We invite you to contribute to a new Encyclopedia of Earth Collection on Coral Reefs. You can do so by writing a brief (~ 250 word) definition of an important term (e.g., coral bleaching, zooxanthellae, bioerosion, etc.) or a longer entry explaining an important concept, process, or component in greater detail. These longer entries could range from succinct ~ 500 word pieces up to comprehensive ~ 5000 word overviews of a topic or issue of relevance to coral reefs or coral reef decline. You can see a list of desired topics here, but feel free to write on any topic in your area(s) of interest.
This content will serve as an comprehensive resource on coral reefs that will be featured with the other EoE Collections. Individual articles in the Collections will also be part of the general EoE content and discoverable through its search and browse functions. The Collection will also support an Environment in Focus feature on Global Change and Coral Reef Decline that will be published in early January to coincide with the beginning of the Year Of The Reef. John Bruno is writing this entry and it will cover several broad themes including: a timeline of the history of reef ecology and awareness of reef decline, global and regional patterns of reef change and decline, causes of reef decline, management strategies, benefits of reefs (why should the public care).
Having supporting articles on corals and coral reefs in the Encyclopedia of Earth would greatly improve our ability to describe this important and multifaceted topic to the public. We would also like to compile enough content on this topic in EoE that a course could be taught based largely or entirely on high quality, open access articles written by experts in the field.
All entries should be written for a general audience, and contain a minimum of mathematics, technical jargon, and buzzwords known only to specialists. Entries can include images, graphics, and a list of further reading and external links. You can browse the current content of EoE using the search engine to see some examples. You could also look at entries for Coral reef and Marine reserves.
Some of the broad areas we would like to cover include: coral reef geology, community and ecosystem ecology, coral-algal symbiosis, coral biology and population ecology, global patterns of coral reef change including coral loss and changes in species composition, changes in associated flora and fauna (e.g., algae, fish, invertebrates, etc.), cultural and socioeconomic implications of reef change, corals and reefs in the paleo record, biogeochemical processes on reefs, reef inhabitants, reef conservation practices, reef restoration and management and various stressors including sedimentation, nutrient pollution, etc.
Click here to see the current list of articles in the works.
Potential authors are encouraged to contact John Bruno with additional suggestions or questions.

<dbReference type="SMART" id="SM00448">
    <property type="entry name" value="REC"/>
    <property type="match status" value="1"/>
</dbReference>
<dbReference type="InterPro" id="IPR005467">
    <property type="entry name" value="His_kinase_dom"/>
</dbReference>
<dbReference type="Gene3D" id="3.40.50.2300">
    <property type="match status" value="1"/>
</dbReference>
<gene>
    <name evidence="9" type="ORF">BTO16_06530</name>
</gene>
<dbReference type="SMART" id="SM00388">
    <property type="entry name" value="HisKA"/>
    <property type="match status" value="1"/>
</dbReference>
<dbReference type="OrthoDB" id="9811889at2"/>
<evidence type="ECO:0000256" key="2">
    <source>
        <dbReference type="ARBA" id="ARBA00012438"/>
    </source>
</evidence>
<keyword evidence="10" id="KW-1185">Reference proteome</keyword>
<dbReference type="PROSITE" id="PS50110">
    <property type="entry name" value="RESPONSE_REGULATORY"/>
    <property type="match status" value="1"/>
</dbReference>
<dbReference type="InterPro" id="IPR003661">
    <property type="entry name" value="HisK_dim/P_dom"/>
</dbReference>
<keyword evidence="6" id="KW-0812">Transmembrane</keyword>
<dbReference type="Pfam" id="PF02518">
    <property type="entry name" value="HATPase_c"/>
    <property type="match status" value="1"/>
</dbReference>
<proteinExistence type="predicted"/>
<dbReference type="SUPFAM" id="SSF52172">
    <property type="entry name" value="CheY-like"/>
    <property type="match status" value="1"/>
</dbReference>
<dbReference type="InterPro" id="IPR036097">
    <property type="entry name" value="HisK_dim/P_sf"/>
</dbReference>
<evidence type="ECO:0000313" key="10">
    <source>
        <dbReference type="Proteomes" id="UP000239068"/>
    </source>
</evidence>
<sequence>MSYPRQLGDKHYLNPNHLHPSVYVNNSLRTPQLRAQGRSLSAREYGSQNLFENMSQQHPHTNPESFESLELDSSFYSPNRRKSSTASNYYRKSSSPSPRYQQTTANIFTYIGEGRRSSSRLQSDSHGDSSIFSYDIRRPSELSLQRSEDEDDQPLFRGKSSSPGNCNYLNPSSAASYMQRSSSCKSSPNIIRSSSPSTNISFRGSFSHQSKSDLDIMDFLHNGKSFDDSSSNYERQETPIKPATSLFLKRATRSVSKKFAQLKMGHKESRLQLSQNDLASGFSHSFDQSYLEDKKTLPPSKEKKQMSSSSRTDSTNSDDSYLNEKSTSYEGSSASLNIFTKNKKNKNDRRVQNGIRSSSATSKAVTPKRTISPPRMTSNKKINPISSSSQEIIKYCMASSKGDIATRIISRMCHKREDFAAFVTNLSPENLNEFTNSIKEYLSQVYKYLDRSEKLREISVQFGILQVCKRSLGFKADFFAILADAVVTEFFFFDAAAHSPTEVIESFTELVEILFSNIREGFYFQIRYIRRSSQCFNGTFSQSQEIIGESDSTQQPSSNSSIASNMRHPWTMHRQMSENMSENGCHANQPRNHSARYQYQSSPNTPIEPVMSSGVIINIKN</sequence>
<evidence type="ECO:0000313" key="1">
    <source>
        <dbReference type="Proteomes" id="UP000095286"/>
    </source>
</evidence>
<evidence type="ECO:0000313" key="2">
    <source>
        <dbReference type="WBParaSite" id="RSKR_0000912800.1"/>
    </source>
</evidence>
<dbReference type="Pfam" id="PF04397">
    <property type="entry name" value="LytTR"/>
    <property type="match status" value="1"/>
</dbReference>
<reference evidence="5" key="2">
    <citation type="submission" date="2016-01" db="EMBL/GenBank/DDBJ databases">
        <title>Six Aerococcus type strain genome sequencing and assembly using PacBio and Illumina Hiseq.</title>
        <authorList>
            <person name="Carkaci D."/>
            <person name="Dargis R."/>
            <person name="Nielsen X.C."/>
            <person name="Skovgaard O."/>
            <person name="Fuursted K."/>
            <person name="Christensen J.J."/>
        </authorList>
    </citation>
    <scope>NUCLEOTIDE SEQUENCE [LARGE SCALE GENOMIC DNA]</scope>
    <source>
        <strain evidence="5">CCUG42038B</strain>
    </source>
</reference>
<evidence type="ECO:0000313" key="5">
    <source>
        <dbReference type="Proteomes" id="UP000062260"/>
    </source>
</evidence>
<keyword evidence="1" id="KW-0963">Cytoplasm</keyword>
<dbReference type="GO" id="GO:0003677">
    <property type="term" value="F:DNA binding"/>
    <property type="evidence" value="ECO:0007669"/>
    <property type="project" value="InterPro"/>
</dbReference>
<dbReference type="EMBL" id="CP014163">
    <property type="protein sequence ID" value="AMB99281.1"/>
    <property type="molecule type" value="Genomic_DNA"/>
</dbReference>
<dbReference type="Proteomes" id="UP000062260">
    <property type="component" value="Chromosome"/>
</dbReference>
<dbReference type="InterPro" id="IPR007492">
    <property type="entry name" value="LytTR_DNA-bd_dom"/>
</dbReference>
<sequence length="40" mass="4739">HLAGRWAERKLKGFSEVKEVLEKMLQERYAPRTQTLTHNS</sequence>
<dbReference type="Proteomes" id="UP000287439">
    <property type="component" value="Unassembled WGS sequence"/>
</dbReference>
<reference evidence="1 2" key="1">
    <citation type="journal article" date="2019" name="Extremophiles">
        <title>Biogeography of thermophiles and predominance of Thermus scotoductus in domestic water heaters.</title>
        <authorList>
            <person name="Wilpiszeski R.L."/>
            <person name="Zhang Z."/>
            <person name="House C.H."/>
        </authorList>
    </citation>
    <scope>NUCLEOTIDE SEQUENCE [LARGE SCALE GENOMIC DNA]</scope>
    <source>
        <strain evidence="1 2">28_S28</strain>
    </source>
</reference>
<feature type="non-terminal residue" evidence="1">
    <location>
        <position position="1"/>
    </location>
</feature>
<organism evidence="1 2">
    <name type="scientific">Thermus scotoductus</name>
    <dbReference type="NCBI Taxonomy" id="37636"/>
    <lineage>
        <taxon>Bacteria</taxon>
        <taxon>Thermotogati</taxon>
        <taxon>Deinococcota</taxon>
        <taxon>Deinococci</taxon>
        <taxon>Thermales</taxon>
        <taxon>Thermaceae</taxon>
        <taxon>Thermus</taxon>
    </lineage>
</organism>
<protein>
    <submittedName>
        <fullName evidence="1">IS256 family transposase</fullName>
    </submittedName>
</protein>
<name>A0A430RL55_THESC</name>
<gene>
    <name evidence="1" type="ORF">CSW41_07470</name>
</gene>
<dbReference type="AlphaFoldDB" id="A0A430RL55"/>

How to Contribute
- if you already are an EoE author, you can:
- Edit or add to an existing article by clicking on any of the entries in the Collection. Scroll to the bottom of the page and click on EoE Authors can click here to access this article within the editor wiki. This takes you to the authors' site where you can edit your selection.
- Create a new entry. See the topic areas above for suggestions, or contact John Bruno if you would like to suggest a new topic: John Bruno. Once you have decided on a topic, go here to create your article.
In addition to falling under the scope of this Collection, all contributions must meet the editorial and stylistic guidelines for the EoE.
- Audience Level
- The level of writing should target the educated lay public, and thus should fall somewhere between that found in a good newspaper (e.g. NY Times, London Times) and that found in a good general encyclopedia (e.g. Encyclopedia Britannica).
- Avoid jargon that only specialists will understand.
- Article Format
- Article length is 250 to 5,000 words.
- The first sentence of an article should give a succinct definition of the article's topic.
- Use headings and subheadings to organize your article.
- Do not use in-text references.
- Include a "Further Reading" section at the end of your entry. Wherever possible, include links to the resource itself.
- The International System of Units (SI) is recommended.
- The technical and mathematical details should be limited to that necessary for making your most fundamental points. Remember, the EoE is intended to reach a broad audience.
- Article length is 250 to 5,000 words.
- Neutrality Policy
- In the interests of encouraging the broadest participation, of assisting people in making up their own minds about controversial issues, and of increasing the likelihood of articulating the whole truth about all subjects, the EoE has explicit policies regarding neutrality and fairness. These policies require that articles shall, when touching upon any issue of controversy, be fair and insofar as possible neutral. Articles shall recognize uncertainties in data, interpretation, and understanding, as well as other reasons for different perspectives on a subject, such as assumptions made.
Review and selection process
All entries are reviewed by a Topic Editor for the EoE. Approved articles become part of the general collection of the EoE.
You are listed as the author for any entry approved by a Topic Editor for inclusion in the EoE. An example of the recommended citation for an EoE entry is :
Kleypas, Joanie (Lead Author); Jean-Pierre Gattuso (Topic Editor). 2007. "Coral reef." In: Encyclopedia of Earth. Eds. Cutler J. Cleveland (Washington, D.C.: Environmental Information Coalition, National Council for Science and the Environment). [First published October 18, 2006; Last revised August 15, 2007; Retrieved October 12, 2007]. <http://www.eoearth.org/article/Coral_reef>